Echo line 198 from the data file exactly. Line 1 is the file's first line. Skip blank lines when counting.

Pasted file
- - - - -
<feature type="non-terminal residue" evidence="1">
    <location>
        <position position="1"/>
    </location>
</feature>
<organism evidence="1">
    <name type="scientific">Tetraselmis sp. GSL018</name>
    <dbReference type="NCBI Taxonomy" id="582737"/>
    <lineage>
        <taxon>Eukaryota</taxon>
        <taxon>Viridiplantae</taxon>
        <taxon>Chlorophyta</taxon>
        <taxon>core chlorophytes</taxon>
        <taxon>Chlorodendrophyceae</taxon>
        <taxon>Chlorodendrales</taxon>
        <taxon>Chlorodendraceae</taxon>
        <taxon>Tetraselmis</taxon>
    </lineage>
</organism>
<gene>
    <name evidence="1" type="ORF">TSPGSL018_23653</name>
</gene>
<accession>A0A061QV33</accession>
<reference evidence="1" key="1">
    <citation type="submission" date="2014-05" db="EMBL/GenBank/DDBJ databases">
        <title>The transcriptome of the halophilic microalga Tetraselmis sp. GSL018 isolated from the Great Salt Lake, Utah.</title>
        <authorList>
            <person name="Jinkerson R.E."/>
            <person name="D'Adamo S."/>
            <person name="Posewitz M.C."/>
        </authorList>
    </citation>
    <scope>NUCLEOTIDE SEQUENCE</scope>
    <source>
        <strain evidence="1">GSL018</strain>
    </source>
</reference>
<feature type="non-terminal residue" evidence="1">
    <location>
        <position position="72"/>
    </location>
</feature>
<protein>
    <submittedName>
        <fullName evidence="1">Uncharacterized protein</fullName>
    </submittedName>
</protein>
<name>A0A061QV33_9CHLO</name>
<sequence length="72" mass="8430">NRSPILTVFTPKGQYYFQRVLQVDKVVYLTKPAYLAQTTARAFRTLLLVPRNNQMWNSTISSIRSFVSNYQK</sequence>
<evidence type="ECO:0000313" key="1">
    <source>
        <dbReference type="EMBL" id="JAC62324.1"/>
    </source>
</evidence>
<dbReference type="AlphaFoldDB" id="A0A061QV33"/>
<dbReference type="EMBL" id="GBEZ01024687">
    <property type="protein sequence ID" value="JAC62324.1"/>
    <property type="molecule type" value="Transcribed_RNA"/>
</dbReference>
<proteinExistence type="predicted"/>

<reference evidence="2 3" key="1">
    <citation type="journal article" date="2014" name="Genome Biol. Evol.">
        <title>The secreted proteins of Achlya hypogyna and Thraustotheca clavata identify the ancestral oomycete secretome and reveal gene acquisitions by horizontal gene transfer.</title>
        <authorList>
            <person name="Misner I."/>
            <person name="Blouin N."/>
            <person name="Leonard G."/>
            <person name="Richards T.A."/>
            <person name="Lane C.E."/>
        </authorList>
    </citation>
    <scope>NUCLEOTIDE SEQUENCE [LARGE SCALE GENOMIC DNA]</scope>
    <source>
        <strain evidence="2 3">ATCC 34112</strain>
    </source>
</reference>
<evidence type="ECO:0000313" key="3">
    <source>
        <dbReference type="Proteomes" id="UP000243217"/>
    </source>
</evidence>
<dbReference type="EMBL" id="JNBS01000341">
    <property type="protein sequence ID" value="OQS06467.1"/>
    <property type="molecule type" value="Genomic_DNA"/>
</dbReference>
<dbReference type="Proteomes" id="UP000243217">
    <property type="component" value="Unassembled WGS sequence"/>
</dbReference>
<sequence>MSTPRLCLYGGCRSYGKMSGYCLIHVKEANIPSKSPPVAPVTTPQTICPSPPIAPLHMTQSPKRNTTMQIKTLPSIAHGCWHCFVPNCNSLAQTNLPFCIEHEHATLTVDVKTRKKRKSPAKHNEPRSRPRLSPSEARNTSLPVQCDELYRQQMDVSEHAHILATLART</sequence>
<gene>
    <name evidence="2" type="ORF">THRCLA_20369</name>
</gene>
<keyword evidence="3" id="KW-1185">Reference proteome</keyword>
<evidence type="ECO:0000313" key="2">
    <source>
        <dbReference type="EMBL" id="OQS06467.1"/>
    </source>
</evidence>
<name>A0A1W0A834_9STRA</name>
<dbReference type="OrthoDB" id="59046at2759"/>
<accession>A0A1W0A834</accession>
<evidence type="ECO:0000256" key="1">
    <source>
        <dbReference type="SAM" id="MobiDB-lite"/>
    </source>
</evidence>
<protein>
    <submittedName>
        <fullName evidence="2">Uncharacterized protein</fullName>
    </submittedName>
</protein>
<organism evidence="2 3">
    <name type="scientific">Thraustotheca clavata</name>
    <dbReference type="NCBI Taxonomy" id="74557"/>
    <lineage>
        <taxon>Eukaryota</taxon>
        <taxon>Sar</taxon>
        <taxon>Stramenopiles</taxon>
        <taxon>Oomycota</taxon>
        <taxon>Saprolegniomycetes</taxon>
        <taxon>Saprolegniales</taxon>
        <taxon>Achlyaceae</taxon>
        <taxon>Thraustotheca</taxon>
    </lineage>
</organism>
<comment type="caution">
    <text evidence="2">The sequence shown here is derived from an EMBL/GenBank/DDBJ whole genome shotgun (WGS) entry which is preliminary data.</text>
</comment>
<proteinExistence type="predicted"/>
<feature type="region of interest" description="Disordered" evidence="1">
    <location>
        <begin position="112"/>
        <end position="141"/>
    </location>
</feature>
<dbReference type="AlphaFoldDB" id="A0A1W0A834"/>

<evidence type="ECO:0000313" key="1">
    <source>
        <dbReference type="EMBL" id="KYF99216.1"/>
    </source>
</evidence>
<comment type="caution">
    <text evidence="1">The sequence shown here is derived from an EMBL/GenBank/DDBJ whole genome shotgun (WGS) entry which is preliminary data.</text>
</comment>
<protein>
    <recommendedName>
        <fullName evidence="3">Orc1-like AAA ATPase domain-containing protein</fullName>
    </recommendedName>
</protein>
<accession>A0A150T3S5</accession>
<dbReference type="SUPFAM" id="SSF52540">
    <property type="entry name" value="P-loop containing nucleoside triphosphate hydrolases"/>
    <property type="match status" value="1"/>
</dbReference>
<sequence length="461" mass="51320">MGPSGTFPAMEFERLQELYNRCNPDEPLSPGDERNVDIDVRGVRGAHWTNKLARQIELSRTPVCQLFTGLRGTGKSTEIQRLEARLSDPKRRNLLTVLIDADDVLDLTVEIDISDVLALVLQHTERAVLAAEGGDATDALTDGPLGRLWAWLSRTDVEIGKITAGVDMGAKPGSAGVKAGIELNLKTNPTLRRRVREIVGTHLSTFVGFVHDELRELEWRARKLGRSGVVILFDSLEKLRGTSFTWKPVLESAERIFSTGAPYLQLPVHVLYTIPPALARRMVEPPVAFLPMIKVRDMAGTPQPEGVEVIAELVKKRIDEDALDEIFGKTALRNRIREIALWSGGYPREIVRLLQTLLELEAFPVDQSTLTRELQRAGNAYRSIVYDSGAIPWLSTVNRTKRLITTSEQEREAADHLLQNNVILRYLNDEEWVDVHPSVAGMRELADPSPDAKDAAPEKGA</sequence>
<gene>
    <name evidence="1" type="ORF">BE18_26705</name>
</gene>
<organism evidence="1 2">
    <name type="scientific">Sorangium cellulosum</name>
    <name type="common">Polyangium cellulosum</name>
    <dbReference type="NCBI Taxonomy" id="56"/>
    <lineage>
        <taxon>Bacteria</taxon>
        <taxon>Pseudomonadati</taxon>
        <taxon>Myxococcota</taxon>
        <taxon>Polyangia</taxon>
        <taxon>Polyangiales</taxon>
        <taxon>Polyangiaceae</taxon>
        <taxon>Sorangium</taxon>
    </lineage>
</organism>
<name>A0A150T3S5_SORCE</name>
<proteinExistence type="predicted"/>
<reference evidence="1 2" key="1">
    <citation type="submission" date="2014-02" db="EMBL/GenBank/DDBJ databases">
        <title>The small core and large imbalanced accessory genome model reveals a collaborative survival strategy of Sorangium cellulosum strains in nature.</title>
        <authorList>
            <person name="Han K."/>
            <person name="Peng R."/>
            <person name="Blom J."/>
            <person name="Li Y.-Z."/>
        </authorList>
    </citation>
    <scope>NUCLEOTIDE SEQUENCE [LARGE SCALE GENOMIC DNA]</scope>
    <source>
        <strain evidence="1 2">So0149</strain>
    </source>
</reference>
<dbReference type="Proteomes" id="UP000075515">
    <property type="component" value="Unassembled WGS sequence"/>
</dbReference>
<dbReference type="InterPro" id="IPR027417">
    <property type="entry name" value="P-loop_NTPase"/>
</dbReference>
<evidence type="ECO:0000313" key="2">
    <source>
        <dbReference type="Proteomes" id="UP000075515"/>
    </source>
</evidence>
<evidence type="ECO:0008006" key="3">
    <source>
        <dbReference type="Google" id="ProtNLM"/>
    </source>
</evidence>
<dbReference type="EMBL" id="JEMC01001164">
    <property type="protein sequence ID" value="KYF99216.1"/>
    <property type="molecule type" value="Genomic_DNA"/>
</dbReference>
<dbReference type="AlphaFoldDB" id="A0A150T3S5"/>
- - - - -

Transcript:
        <dbReference type="Proteomes" id="UP000075515"/>